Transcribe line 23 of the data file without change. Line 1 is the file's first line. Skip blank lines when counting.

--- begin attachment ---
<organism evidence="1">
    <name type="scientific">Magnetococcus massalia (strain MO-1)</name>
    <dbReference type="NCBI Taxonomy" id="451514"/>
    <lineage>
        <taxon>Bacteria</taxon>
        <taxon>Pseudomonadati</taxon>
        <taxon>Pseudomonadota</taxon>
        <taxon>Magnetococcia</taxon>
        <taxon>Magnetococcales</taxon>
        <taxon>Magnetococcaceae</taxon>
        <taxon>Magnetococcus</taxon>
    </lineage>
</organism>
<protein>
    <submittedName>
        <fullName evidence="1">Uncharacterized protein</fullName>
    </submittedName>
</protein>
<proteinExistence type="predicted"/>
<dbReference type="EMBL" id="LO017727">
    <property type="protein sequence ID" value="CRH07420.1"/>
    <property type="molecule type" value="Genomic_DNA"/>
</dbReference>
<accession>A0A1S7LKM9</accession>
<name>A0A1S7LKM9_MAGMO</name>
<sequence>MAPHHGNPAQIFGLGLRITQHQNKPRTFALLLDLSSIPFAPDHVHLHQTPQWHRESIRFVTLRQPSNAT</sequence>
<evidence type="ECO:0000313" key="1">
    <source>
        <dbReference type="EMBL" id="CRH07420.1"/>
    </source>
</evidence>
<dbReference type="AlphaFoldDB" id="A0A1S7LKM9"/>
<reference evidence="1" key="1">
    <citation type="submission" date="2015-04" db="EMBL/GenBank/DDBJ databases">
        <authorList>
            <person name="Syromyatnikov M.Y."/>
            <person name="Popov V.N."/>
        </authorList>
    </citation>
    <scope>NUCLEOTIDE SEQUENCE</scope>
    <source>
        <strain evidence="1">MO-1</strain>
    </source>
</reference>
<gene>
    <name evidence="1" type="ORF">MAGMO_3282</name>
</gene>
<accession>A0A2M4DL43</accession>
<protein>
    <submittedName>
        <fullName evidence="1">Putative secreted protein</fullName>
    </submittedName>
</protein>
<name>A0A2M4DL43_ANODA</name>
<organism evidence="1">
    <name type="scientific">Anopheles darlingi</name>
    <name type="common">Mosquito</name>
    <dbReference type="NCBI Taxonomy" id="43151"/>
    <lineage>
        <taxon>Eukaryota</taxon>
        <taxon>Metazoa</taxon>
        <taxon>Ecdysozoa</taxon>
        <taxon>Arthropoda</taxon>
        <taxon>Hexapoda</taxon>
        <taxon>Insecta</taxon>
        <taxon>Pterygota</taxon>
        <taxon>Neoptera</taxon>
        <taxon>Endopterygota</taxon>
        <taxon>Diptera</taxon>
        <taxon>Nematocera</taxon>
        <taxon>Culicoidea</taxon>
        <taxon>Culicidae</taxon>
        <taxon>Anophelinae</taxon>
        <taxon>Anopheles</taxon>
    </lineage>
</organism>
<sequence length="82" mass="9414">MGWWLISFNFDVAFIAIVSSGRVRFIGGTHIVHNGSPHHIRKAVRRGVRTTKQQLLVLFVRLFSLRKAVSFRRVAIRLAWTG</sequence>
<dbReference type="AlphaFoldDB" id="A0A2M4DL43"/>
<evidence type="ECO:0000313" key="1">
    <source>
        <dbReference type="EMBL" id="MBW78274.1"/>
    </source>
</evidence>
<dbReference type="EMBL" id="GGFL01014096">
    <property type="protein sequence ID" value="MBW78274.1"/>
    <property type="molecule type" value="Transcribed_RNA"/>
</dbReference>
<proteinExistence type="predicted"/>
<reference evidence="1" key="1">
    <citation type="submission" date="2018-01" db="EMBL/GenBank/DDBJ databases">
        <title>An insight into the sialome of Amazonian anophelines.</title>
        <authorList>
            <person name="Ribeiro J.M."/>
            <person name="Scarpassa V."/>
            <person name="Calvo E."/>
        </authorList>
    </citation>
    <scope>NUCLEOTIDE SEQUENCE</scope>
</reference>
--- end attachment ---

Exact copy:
</dbReference>